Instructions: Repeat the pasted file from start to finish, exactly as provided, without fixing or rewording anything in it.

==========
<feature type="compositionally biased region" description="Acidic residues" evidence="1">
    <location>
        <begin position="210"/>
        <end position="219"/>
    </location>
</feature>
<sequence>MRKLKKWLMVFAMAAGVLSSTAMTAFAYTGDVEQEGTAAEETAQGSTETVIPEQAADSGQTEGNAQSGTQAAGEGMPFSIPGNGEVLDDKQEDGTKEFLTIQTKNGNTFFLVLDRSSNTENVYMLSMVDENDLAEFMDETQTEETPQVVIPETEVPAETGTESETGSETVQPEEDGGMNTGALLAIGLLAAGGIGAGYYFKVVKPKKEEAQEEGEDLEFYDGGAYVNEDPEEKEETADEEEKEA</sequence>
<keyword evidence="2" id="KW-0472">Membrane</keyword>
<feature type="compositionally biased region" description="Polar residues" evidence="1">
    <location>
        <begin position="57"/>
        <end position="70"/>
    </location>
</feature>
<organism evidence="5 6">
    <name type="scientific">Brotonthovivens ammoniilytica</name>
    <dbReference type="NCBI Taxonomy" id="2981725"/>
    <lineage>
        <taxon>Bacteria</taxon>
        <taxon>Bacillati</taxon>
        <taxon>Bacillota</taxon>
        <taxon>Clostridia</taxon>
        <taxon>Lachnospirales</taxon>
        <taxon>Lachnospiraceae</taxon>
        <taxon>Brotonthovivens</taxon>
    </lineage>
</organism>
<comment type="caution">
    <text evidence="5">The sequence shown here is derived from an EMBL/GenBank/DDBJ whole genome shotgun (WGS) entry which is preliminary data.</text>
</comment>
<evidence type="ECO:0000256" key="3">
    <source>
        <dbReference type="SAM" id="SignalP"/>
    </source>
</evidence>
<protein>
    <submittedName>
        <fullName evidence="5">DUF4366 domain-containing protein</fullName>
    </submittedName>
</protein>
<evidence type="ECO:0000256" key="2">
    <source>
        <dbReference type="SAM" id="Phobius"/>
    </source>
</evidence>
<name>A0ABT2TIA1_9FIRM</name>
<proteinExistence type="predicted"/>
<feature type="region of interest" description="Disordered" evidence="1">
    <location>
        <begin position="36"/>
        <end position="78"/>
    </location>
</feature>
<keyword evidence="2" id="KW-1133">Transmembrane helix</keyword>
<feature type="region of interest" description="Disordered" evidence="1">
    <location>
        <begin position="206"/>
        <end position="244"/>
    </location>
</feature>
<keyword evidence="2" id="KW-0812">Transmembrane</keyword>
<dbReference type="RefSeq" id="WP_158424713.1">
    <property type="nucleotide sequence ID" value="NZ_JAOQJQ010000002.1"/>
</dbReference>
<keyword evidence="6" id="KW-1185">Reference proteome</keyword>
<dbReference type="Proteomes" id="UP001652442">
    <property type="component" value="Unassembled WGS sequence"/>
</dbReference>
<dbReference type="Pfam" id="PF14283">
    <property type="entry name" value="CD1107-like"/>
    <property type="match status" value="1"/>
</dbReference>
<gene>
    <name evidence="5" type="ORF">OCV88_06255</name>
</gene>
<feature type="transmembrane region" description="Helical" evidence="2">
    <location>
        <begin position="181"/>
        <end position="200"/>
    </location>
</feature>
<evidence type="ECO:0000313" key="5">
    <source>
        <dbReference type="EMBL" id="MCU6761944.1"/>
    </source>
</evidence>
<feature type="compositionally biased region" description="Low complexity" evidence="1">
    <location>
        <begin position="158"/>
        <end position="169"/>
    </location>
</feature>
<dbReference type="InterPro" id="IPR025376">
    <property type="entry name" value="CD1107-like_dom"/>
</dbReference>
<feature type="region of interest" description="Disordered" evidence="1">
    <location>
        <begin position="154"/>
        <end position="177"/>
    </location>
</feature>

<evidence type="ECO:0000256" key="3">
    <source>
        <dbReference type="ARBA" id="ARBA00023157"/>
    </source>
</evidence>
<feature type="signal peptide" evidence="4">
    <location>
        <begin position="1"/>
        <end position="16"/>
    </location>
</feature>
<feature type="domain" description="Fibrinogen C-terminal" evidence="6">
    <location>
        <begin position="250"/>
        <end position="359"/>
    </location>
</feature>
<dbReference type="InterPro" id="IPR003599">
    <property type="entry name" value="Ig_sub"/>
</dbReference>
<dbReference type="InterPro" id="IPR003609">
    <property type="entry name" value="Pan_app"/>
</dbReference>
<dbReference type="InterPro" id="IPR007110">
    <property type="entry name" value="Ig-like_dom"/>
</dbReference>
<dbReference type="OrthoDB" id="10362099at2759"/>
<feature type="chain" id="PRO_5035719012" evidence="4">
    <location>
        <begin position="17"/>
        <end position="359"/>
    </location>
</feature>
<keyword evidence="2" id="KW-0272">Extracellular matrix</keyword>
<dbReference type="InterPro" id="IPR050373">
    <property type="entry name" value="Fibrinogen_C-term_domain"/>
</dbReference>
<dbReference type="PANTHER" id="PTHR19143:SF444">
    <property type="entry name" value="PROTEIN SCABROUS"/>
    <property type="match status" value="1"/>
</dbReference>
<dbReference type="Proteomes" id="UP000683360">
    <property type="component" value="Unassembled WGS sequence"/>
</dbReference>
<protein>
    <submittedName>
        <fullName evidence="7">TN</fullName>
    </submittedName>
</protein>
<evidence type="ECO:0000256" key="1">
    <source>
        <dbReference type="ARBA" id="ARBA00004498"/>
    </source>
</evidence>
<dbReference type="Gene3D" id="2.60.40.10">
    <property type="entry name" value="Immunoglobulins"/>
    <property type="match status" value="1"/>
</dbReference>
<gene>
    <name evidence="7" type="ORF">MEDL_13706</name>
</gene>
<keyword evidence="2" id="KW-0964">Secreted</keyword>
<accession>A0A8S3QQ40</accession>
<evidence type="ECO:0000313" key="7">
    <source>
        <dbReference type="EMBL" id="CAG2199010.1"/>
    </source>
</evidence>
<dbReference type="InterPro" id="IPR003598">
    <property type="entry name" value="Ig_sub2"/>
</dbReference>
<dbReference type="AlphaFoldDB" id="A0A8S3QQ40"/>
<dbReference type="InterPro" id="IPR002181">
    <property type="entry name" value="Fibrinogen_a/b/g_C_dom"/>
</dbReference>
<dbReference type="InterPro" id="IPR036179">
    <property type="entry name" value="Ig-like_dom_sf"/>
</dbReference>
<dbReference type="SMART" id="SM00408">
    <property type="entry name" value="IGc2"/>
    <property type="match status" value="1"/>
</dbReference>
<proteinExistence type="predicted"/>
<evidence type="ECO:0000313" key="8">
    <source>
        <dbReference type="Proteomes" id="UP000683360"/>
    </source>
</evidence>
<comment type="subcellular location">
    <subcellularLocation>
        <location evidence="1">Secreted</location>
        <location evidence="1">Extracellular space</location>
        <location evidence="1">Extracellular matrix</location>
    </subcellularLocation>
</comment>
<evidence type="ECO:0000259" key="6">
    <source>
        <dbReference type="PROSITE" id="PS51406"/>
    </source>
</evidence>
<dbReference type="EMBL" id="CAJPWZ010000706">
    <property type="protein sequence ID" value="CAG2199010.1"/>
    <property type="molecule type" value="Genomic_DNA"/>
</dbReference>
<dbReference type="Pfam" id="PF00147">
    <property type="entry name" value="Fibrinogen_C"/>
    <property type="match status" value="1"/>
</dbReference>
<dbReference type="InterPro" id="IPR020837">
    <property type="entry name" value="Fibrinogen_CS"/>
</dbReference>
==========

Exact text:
<feature type="compositionally biased region" description="Acidic residues" evidence="1">
    <location>
        <begin position="210"/>
        <end position="219"/>
    </location>
</feature>
<sequence>MRKLKKWLMVFAMAAGVLSSTAMTAFAYTGDVEQEGTAAEETAQGSTETVIPEQAADSGQTEGNAQSGTQAAGEGMPFSIPGNGEVLDDKQEDGTKEFLTIQTKNGNTFFLVLDRSSNTENVYMLSMVDENDLAEFMDETQTEETPQVVIPETEVPAETGTESETGSETVQPEEDGGMNTGALLAIGLLAAGGIGAGYYFKVVKPKKEEAQEEGEDLEFYDGGAYVNEDPEEKEETADEEEKEA</sequence>
<keyword evidence="2" id="KW-0472">Membrane</keyword>
<feature type="compositionally biased region" description="Polar residues" evidence="1">
    <location>
        <begin position="57"/>
        <end position="70"/>
    </location>
</feature>
<organism evidence="5 6">
    <name type="scientific">Brotonthovivens ammoniilytica</name>
    <dbReference type="NCBI Taxonomy" id="2981725"/>
    <lineage>
        <taxon>Bacteria</taxon>
        <taxon>Bacillati</taxon>
        <taxon>Bacillota</taxon>
        <taxon>Clostridia</taxon>
        <taxon>Lachnospirales</taxon>
        <taxon>Lachnospiraceae</taxon>
        <taxon>Brotonthovivens</taxon>
    </lineage>
</organism>
<comment type="caution">
    <text evidence="5">The sequence shown here is derived from an EMBL/GenBank/DDBJ whole genome shotgun (WGS) entry which is preliminary data.</text>
</comment>
<evidence type="ECO:0000256" key="3">
    <source>
        <dbReference type="SAM" id="SignalP"/>
    </source>
</evidence>
<protein>
    <submittedName>
        <fullName evidence="5">DUF4366 domain-containing protein</fullName>
    </submittedName>
</protein>
<evidence type="ECO:0000256" key="2">
    <source>
        <dbReference type="SAM" id="Phobius"/>
    </source>
</evidence>
<name>A0ABT2TIA1_9FIRM</name>
<proteinExistence type="predicted"/>
<feature type="region of interest" description="Disordered" evidence="1">
    <location>
        <begin position="36"/>
        <end position="78"/>
    </location>
</feature>
<keyword evidence="2" id="KW-1133">Transmembrane helix</keyword>
<feature type="region of interest" description="Disordered" evidence="1">
    <location>
        <begin position="206"/>
        <end position="244"/>
    </location>
</feature>
<keyword evidence="2" id="KW-0812">Transmembrane</keyword>
<dbReference type="RefSeq" id="WP_158424713.1">
    <property type="nucleotide sequence ID" value="NZ_JAOQJQ010000002.1"/>
</dbReference>
<keyword evidence="6" id="KW-1185">Reference proteome</keyword>
<dbReference type="Proteomes" id="UP001652442">
    <property type="component" value="Unassembled WGS sequence"/>
</dbReference>
<dbReference type="Pfam" id="PF14283">
    <property type="entry name" value="CD1107-like"/>
    <property type="match status" value="1"/>
</dbReference>
<gene>
    <name evidence="5" type="ORF">OCV88_06255</name>
</gene>
<feature type="transmembrane region" description="Helical" evidence="2">
    <location>
        <begin position="181"/>
        <end position="200"/>
    </location>
</feature>
<evidence type="ECO:0000313" key="5">
    <source>
        <dbReference type="EMBL" id="MCU6761944.1"/>
    </source>
</evidence>
<feature type="compositionally biased region" description="Low complexity" evidence="1">
    <location>
        <begin position="158"/>
        <end position="169"/>
    </location>
</feature>
<dbReference type="InterPro" id="IPR025376">
    <property type="entry name" value="CD1107-like_dom"/>
</dbReference>
<feature type="region of interest" description="Disordered" evidence="1">
    <location>
        <begin position="154"/>
        <end position="177"/>
    </location>
</feature>

<evidence type="ECO:0000256" key="3">
    <source>
        <dbReference type="ARBA" id="ARBA00023157"/>
    </source>
</evidence>
<feature type="signal peptide" evidence="4">
    <location>
        <begin position="1"/>
        <end position="16"/>
    </location>
</feature>
<feature type="domain" description="Fibrinogen C-terminal" evidence="6">
    <location>
        <begin position="250"/>
        <end position="359"/>
    </location>
</feature>
<dbReference type="InterPro" id="IPR003599">
    <property type="entry name" value="Ig_sub"/>
</dbReference>
<dbReference type="InterPro" id="IPR003609">
    <property type="entry name" value="Pan_app"/>
</dbReference>
<dbReference type="InterPro" id="IPR007110">
    <property type="entry name" value="Ig-like_dom"/>
</dbReference>
<dbReference type="OrthoDB" id="10362099at2759"/>
<feature type="chain" id="PRO_5035719012" evidence="4">
    <location>
        <begin position="17"/>
        <end position="359"/>
    </location>
</feature>
<keyword evidence="2" id="KW-0272">Extracellular matrix</keyword>
<dbReference type="InterPro" id="IPR050373">
    <property type="entry name" value="Fibrinogen_C-term_domain"/>
</dbReference>
<dbReference type="PANTHER" id="PTHR19143:SF444">
    <property type="entry name" value="PROTEIN SCABROUS"/>
    <property type="match status" value="1"/>
</dbReference>
<dbReference type="Proteomes" id="UP000683360">
    <property type="component" value="Unassembled WGS sequence"/>
</dbReference>
<protein>
    <submittedName>
        <fullName evidence="7">TN</fullName>
    </submittedName>
</protein>
<evidence type="ECO:0000256" key="1">
    <source>
        <dbReference type="ARBA" id="ARBA00004498"/>
    </source>
</evidence>
<dbReference type="Gene3D" id="2.60.40.10">
    <property type="entry name" value="Immunoglobulins"/>
    <property type="match status" value="1"/>
</dbReference>
<gene>
    <name evidence="7" type="ORF">MEDL_13706</name>
</gene>
<keyword evidence="2" id="KW-0964">Secreted</keyword>
<accession>A0A8S3QQ40</accession>
<evidence type="ECO:0000313" key="7">
    <source>
        <dbReference type="EMBL" id="CAG2199010.1"/>
    </source>
</evidence>
<dbReference type="InterPro" id="IPR003598">
    <property type="entry name" value="Ig_sub2"/>
</dbReference>
<dbReference type="AlphaFoldDB" id="A0A8S3QQ40"/>
<dbReference type="InterPro" id="IPR002181">
    <property type="entry name" value="Fibrinogen_a/b/g_C_dom"/>
</dbReference>
<dbReference type="InterPro" id="IPR036179">
    <property type="entry name" value="Ig-like_dom_sf"/>
</dbReference>
<dbReference type="SMART" id="SM00408">
    <property type="entry name" value="IGc2"/>
    <property type="match status" value="1"/>
</dbReference>
<proteinExistence type="predicted"/>
<evidence type="ECO:0000313" key="8">
    <source>
        <dbReference type="Proteomes" id="UP000683360"/>
    </source>
</evidence>
<comment type="subcellular location">
    <subcellularLocation>
        <location evidence="1">Secreted</location>
        <location evidence="1">Extracellular space</location>
        <location evidence="1">Extracellular matrix</location>
    </subcellularLocation>
</comment>
<evidence type="ECO:0000259" key="6">
    <source>
        <dbReference type="PROSITE" id="PS51406"/>
    </source>
</evidence>
<dbReference type="EMBL" id="CAJPWZ010000706">
    <property type="protein sequence ID" value="CAG2199010.1"/>
    <property type="molecule type" value="Genomic_DNA"/>
</dbReference>
<dbReference type="Pfam" id="PF00147">
    <property type="entry name" value="Fibrinogen_C"/>
    <property type="match status" value="1"/>
</dbReference>
<dbReference type="InterPro" id="IPR020837">
    <property type="entry name" value="Fibrinogen_CS"/>
</dbReference>